A New Era of Civility and Comportment - Maybe

No matter what side of the wind turbine debate you were (are) on, it was great to see a compromise reached last week for one very important reason – it demonstrated that at the highest levels, our local government officials know how to listen and compromise.  I’m sure this specific issue will take many turns (much like the now infamous blades of the turbines themselves) before a final resolution, but whether you are a fiscal hawk that is lamenting the shutdown of Wind I, a renewable energy enthusiast that is just plain lamenting, or an exuberant neighbor sleeping peacefully, one must be encouraged that our elected officials worked to forge a compromise.  They genuinely listened to the impassioned testimony at Town Meeting, truly scrutinized the engineering and financial analyses, and decided to keep listening – to the noise from the turbines and to the neighbors – both as factors in whatever final decision is made, and to let both the noise and the passions attenuate a bit before reaching that verdict.  Nice job, folks.  For many, faith in the process – the local democratic process – and in our Selectmen - has been buoyed a bit.  Kudos and thanks to Chairman Pat Flynn for demonstrating the leadership and community concern to bring this issue to a state of reasonableness. 

It is in that spirit of listening and compromise that I think the Selectmen should declare a new era of courtesy and comportment in our local government.  They have the opportunity, having proven their mettle with this issue, to use that smidgen of a bully pulpit (a truly miniscule smidge at this point, but a bit of political capital nonetheless)  to redirect the tenor of the discourse, from their meetings in the corner conference room, to those of the coffee shop prognosticators, and attempt to bring some civility back to the peoples’ business.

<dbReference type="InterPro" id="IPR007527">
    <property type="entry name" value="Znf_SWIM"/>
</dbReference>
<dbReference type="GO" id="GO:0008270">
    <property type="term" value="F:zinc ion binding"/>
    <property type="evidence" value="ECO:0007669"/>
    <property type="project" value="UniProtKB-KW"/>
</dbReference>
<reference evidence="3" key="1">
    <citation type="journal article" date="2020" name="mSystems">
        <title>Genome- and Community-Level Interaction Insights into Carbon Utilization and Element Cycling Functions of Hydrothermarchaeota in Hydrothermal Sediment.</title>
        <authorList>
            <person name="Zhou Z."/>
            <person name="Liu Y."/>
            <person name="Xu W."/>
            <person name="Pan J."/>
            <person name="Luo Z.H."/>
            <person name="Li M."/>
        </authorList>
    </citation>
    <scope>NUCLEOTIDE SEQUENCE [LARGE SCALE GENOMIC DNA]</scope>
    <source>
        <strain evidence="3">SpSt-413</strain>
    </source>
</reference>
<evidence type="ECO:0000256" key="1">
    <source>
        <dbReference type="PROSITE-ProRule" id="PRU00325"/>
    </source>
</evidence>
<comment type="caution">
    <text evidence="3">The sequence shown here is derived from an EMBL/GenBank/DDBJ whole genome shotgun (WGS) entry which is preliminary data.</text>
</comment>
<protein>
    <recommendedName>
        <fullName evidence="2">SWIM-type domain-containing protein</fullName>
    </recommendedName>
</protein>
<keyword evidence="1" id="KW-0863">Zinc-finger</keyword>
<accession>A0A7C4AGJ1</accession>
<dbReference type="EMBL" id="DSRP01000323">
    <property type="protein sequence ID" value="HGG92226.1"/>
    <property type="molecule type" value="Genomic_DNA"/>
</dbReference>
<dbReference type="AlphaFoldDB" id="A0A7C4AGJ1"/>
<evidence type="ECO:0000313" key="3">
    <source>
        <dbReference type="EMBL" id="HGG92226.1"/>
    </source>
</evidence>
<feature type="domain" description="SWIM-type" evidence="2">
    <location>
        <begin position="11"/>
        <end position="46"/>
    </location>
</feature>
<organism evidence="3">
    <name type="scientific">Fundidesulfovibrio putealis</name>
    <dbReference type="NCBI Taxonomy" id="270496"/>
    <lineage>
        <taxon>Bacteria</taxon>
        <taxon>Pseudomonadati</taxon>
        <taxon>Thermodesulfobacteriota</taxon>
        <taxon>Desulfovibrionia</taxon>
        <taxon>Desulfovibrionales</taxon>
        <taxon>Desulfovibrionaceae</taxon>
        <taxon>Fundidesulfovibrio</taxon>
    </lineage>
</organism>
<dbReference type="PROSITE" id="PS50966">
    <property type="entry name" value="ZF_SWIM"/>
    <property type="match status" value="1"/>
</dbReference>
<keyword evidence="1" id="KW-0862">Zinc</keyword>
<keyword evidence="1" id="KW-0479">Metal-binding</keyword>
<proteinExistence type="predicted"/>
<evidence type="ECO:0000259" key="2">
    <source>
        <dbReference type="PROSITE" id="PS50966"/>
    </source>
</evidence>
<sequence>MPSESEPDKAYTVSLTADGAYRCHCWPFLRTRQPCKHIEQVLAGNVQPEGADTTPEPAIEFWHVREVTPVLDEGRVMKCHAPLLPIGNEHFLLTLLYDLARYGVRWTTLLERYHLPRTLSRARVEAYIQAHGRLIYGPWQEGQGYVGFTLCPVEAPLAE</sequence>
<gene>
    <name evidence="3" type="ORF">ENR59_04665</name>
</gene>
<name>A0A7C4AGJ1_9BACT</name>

The irony was not lost on me that two of the lead above-the-fold stories in Tuesday’s paper presented both an interesting juxtaposition and paradox;  the lead story told of the best of Falmouth shining  through as hundreds paid tribute to our veterans on the library lawn, while a story right beside that good news told of yet another heated exchange and public donnybrook courtesy of our elected leaders, this one on the subject of ambulance rates.  The benediction at that solemn ceremony honoring the service of others included an adapted quote from our 35th President.  “The highest appreciation is not to utter words, but to live by them,” noted Otis Chaplain LCDR Jennifer Bowden.  I wonder if some members of our Monday night madness crew at Town Hall were listening, when just a few short days later, they were uttering not-so-niceties at one another.   It is becoming a Sisyphean task to listen to playground skirmishes masking as public policy discussions. 

So, in this season of thanks and giving, I’m suggesting a moratorium on meanness, a halt to the hubris, and a cessation of sarcasm.  No more “gotcha” moments from Brent Putnam and his endless jabs at Kevin Murphy for holding the Sealer of Weights and Measures job.  No more talking over Pat Flynn as she tries to run a meeting with a sense of decorum, and please, no more Monday night soliloquies,  from anyone. 

We’ve got a talented and experienced manager newly at the helm.  He at least deserves to begin his tenure in a cooperative and productive environment.  The needling and nastiness that has been the norm for this Board for some time now should, really must, be placed in a lock box and give way to the spirit of communication and compromise that brought the turbine argument back from the brink and into a reasonable state of debate. 

Yes, a reasonable state of debate.  That would be cause for us all to give thanks.

This column is reprinted from the Falmouth Enterprise.

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